Most Useful, Under-Used Features on Your Computer

By Galtime

By Andrea Eldridge

The route you take to work is probably so familiar that they could build a bridge directly from your street to your parking lot, and you’d likely drive right past it for at least a few weeks. We get used to navigating around the computer in much the same way. Taking a few minutes to explore, however, can unearth some handy tools hidden in the Windows 7 framework that you’ve likely never used or known existed. Here are just a few of the most useful, under-utilized tools built into Windows 7.

Upgrade Your Security:

Windows 7 supports biometric (fingerprint) authentication, allowing you to restrict access to your laptop and/or login to websites with your finger.  Anything that saves me the arduous task of memorizing a bunch of complicated usernames and passwords is a boon. Add the cool, James Bond feel of using your fingerprint to unlock your system and I’m in. If you don’t have a fingerprint scanner built-in to your laptop or keyboard, USB fingerprint readers are available through retailers like Amazon or Newegg and start at around $20.  

Even if a fingertip scanner doesn’t appeal to you (really? James Bond doesn’t sell you?), Windows Credential Manager will securely store usernames and/or passwords on your PC. Just go to Control Panel – User Accounts and Family Safety – User Accounts and choose “Manage your credentials” from the menu on the left. Add “credentials” for websites or other computers on a network, and Credential Manager supplies the information automatically upon visiting a recognized site. Your credential “vaults” are more secure than storing logins in your browser, and they can be transferred to a disk or thumb drive if you need to transfer them to another PC.

Windows Logo Key Shortcuts:

You’re probably familiar with popular Ctrl key shortcut functions, such as Ctrl+C to copy, Ctrl+P to print, etc. The Windows logo key (likely located on the bottom left of your keyboard, next to your Alt key) allows for even more nifty keyboard-driven functionality. 

Win Logo Key (Win) opens or closes the Start menu.

Win+F opens the search function, allowing you to quickly search names and contents of all files on your system for a keyword.

Win+ Arrows allows you to resize or dock program windows. I often operate multiple programs at once, using the split screen function to view and move between programs simultaneously. Set up usually involves a frustrating minute of moving and re-sizing minimized program windows to get them lined up with the edges of my screen, on the correct side, and expanded to the maximum horizontal and vertical dimensions to fit the viewing area. Using the Windows key does all the resizing automatically:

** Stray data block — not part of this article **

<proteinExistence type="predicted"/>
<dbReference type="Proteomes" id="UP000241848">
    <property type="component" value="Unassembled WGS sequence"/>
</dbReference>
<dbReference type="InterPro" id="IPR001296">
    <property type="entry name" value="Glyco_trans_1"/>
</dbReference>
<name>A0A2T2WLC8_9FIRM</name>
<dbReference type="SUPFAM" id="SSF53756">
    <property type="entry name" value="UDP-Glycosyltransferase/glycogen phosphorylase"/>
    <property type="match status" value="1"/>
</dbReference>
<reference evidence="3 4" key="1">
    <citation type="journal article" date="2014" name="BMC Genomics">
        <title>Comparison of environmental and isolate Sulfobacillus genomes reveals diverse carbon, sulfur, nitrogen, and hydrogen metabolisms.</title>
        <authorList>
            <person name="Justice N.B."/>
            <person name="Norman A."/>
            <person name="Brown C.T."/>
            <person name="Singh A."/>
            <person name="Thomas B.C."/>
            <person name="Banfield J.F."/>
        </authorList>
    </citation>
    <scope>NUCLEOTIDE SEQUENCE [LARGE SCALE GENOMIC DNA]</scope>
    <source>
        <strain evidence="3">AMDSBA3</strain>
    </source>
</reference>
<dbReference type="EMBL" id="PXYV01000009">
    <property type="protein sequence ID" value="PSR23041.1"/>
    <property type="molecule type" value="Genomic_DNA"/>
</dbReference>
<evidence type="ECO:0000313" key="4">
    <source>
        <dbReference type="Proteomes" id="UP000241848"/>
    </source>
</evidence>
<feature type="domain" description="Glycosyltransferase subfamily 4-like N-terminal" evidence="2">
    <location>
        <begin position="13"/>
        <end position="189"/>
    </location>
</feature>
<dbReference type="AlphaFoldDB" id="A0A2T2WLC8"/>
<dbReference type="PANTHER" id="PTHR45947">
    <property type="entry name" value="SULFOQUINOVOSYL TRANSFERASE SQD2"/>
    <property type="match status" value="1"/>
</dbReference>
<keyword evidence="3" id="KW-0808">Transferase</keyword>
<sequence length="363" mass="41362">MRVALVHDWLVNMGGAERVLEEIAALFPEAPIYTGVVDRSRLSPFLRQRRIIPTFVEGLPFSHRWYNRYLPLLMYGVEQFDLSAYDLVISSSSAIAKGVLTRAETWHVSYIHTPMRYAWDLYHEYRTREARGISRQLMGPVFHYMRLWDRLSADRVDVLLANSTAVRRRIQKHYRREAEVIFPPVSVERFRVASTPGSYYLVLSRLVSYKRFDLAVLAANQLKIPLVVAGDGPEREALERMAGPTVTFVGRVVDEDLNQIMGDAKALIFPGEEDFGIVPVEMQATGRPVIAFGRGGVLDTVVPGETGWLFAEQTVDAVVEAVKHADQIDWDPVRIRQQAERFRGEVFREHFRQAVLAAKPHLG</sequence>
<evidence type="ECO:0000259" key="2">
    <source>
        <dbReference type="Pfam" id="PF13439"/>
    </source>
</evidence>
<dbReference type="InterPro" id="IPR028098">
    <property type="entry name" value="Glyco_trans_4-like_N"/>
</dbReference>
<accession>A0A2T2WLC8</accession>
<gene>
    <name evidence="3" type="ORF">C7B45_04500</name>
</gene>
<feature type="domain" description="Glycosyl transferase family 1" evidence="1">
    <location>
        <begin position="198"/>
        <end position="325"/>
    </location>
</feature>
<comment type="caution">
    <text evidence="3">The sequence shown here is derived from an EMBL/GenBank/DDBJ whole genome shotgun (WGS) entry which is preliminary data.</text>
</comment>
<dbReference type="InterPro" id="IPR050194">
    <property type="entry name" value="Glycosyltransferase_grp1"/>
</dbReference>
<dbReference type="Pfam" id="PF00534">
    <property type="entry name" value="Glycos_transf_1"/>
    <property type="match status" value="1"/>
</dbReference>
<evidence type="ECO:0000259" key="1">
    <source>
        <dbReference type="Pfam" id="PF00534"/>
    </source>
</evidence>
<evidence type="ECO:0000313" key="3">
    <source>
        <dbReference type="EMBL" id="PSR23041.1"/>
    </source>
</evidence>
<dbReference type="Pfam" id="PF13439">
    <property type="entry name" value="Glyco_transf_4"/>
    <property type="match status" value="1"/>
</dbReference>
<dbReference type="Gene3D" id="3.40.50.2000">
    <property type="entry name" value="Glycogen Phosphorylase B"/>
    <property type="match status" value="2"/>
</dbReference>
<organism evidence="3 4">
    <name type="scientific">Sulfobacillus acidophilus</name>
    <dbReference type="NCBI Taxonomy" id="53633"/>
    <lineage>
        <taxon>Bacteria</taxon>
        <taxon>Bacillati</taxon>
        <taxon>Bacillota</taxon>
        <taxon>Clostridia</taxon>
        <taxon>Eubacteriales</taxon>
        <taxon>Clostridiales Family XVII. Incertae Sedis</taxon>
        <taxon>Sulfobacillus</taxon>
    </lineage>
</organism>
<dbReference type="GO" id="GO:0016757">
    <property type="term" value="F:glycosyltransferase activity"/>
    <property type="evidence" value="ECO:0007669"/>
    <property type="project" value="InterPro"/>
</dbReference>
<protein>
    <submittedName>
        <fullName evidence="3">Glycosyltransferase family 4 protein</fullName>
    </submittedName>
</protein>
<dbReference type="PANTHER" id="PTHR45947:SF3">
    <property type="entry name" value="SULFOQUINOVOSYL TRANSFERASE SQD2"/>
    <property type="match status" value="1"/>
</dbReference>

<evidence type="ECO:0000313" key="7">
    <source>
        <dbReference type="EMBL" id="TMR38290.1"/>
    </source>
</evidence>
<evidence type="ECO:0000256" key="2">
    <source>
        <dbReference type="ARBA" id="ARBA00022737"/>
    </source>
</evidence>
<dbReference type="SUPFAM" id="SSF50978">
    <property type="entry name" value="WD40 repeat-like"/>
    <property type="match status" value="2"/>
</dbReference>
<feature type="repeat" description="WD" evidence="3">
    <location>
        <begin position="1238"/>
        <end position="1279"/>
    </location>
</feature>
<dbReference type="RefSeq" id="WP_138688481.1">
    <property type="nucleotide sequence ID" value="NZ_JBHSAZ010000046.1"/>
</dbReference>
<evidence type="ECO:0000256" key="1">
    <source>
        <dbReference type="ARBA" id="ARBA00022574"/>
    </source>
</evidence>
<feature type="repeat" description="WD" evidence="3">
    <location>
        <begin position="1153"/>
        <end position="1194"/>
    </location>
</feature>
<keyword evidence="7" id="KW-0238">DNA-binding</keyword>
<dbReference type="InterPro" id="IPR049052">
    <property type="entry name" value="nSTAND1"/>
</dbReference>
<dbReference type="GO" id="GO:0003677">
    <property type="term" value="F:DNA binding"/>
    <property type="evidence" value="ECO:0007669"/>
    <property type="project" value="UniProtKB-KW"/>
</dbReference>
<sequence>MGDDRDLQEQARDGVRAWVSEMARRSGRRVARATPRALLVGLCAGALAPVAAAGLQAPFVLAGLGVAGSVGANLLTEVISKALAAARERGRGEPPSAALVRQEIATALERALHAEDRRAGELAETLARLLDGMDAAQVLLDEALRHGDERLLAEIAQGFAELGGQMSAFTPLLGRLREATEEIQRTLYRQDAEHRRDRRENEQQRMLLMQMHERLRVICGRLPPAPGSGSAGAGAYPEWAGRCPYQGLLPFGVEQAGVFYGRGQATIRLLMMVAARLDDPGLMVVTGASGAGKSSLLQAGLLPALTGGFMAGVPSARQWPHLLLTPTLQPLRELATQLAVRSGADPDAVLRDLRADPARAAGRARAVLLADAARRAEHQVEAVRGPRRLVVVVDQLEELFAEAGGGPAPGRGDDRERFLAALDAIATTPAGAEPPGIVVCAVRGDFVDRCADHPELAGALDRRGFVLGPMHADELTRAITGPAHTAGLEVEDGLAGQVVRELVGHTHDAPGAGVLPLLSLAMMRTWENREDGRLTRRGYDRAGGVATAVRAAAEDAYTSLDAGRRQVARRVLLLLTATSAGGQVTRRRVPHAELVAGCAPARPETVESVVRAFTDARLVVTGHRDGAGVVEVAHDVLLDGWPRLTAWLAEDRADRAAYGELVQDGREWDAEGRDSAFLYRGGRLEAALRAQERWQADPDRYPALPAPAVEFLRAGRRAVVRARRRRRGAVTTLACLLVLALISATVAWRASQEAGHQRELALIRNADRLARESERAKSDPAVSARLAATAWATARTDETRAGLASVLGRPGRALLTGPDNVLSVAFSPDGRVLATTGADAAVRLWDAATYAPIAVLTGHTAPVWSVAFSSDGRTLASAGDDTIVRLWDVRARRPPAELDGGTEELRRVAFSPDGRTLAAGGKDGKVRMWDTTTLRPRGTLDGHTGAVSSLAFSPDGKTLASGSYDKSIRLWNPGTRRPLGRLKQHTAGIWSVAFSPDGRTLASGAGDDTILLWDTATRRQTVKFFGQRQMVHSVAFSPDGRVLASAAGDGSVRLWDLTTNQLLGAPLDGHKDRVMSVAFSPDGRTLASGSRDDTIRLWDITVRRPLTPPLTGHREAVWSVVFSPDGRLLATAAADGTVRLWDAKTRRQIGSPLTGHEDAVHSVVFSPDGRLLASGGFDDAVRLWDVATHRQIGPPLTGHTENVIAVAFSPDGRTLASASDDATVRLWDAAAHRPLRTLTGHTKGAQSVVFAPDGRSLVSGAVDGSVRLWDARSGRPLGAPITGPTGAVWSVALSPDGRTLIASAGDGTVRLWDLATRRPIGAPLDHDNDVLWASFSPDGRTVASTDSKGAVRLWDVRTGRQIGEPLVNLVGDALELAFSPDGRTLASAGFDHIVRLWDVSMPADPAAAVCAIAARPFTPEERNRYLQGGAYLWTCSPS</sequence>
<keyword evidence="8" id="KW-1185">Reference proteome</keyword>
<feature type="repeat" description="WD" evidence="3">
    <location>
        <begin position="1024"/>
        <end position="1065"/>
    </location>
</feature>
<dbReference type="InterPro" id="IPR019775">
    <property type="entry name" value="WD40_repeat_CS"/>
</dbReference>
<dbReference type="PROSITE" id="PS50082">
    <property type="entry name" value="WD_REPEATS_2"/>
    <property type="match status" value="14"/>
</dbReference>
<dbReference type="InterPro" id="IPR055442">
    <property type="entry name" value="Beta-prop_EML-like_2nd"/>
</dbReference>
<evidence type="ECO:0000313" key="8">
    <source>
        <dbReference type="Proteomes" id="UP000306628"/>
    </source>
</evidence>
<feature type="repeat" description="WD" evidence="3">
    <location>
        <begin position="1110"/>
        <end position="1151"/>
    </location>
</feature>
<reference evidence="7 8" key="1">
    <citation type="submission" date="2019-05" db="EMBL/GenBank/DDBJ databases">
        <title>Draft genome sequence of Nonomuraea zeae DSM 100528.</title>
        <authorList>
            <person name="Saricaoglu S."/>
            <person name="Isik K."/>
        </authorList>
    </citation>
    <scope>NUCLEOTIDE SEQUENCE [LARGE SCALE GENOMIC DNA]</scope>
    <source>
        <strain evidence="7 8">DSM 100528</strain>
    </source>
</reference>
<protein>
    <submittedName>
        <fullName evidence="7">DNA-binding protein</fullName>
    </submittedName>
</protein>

Win+ Up Arrow to maximize current application.

Win+ Down Arrow to minimize current application.

Win+ Left Arrow to send a minimized application to the left side, and expand to the edges of the left ½ of the screen. Win+ Right Arrow to send to the right side.

Win+ D minimizes all running windows to instantly return you to your desktop. Press again to re-launch.

Super-Charged Calculator:

Like Superman hiding his super-suit under his average looking shirt and tie, the Windows 7 calculator is a powerhouse masked behind the guise of a basic function default shell. To see its secrets, click on the View drop-down menu. In addition to Scientific, Programmer and Statistics calculators, you can convert units of measurement and calculate dates (for example, it can tell you the number of days or years between two dates). The Worksheet option lets you calculate mortgage or lease payments or terms, even your vehicle’s fuel efficiency. I wouldn’t be surprised if you found a function to make julienne fries.

Remotely Access Another PC:

If you’ve ever tried to walk someone through a computer function over the phone, you’ve likely gained a new respect for phone support technicians. It may be easy for you to show someone how to attach a photo to an email, but walking a frustrated loved one through the process without knowing what they’re seeing on their screen is challenging. The next time Aunt Bea can’t get photos transferred from her SIM card, have her use Windows Remote Access to give you the ability to login to her system from yours, see everything on her screen and navigate her cursor in order to quickly and easily walk her through the steps. Just remember not to make it look too easy, you smarty-pants you.

For details of how to grant and/or get access, check out Windows Remote Assistance info page, and review links to “Get help with your computer using Windows Remote Assistance” and “Help someone with a computer problem using Windows Remote Assistance.”

Just like finding that new-to-you shortcut to work, these hidden tools can make your life easier, no additional software required.

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